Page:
IELTS Reading: Name Matching Questions
Updated: May 3, 2022
Name matching questions test your ability to:
Scan the text for names
Recognise synonyms & paraphrasing
Use context to guess the meaning
They also require you to recognise at least one of the following:
an expression of opinion
For name matching questions, you have to match a list of people’s names to a list of statements using the information in the text to make the correct matches.
The names will normally be of:
The statements will normally be:
The statements will not appear in the same order in the text as they are listed in the instructions. Neither will the names appear in the same order that they are listed.
The statements will usually paraphrase information in the text.
Some of the names might be shortened in the text to an initial and surname, or just the first name or last name might be used. For example, ‘Gregor Borek’ may be shortened to ‘G. Borek’, ‘Gregor’ or ‘Borek’.
It can be helpful to have different coloured pens to underline the different names in the text.
Don’t spend too long on any one statement. If you get stuck, move on to the next one. Come back to it when you’ve eliminated other statements and there are thus fewer to choose from.
In some test papers, there will be more statements than there are names and you will be told in the instructions that you can use a letter (i.e. a name) more than once. This is the case in the following instructions from a real test paper.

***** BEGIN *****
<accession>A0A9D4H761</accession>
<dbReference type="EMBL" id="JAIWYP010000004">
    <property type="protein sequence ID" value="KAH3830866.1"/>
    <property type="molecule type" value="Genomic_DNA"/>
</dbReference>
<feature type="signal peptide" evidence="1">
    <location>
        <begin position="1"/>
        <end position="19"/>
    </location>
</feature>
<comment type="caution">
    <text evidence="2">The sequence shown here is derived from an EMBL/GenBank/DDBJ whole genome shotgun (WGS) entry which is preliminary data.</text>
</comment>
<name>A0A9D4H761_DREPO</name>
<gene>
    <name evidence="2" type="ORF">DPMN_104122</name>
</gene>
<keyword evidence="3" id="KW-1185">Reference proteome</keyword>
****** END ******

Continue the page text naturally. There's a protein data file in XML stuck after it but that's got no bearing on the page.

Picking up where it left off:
Follow this strategy for answering name matching questions in your IELTS Reading test.
1) Carefully read the statements and try to understand what they mean. Don’t spend too long on this but get the general meaning if you can.
2) Scan the text for the names and underline them. Do this before reading the text. You'll find them extra quickly by focusing on the capital letter at the start of the name.
Some names will appear more than once. Using a different coloured pen for each name can be helpful. Ignore any names, not in the list of answers.
3) The easiest names to match to a statement will be those that appear only once in the text. Do these first. This will also quickly eliminate the matching statements from further consideration thus narrowing the options for the rest of the names.
4) The opinion, research findings or theory of the person may be stated either before or after their name appears so read the section of text around the name to locate it.
5) Carefully read the details of their opinion, research findings or theory. As you do so, think of likely synonyms that might be used in the matching statement.
6) Go to the list of statements and look for a match. When you are sure you have the correct match, fill in your answer and cross through the statement.
7) Repeat this process with the rest of the names.